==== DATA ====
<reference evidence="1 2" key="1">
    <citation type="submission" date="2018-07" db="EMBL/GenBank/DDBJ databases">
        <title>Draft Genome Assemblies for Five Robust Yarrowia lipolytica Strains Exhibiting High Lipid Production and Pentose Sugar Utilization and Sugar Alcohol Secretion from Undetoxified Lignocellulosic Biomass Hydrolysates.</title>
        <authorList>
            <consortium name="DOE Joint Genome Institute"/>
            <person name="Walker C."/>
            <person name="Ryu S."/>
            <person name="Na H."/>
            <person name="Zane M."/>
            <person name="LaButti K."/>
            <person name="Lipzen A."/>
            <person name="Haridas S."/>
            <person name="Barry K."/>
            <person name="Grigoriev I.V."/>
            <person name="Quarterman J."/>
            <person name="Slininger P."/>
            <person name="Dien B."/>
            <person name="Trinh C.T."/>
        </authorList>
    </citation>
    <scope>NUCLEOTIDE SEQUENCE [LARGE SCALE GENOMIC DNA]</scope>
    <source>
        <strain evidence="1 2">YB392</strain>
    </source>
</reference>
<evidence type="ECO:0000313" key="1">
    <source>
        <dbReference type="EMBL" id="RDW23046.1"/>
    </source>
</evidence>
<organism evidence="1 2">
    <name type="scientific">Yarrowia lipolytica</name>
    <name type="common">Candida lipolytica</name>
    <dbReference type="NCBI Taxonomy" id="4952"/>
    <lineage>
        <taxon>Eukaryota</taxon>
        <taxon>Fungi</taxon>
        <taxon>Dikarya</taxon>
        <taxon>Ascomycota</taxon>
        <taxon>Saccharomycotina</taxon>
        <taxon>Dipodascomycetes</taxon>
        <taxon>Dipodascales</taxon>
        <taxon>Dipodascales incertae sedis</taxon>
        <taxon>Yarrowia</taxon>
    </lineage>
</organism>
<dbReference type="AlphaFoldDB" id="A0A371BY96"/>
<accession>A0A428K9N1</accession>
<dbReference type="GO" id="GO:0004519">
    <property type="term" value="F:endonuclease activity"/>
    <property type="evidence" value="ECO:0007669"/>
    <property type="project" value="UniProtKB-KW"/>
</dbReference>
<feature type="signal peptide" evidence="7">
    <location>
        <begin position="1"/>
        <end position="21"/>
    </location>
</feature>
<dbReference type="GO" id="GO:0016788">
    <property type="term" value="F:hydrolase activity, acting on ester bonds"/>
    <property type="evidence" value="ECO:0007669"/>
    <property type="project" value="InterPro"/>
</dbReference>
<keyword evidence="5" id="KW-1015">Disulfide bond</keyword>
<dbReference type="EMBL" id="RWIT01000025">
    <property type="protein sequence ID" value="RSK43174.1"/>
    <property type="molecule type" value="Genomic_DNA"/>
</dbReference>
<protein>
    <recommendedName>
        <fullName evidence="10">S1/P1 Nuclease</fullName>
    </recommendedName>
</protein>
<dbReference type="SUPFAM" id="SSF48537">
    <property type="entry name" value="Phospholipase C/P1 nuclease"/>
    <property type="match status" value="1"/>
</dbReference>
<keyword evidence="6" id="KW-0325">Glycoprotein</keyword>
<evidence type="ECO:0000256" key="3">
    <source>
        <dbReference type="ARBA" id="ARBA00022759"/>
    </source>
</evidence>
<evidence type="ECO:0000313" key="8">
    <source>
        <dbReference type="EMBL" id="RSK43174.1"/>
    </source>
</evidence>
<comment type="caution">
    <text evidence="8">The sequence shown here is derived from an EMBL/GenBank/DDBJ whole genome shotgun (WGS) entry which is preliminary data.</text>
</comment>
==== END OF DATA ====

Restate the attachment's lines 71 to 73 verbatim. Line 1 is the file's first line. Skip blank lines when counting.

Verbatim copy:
    <recommendedName>
        <fullName evidence="10">S1/P1 Nuclease</fullName>
    </recommendedName>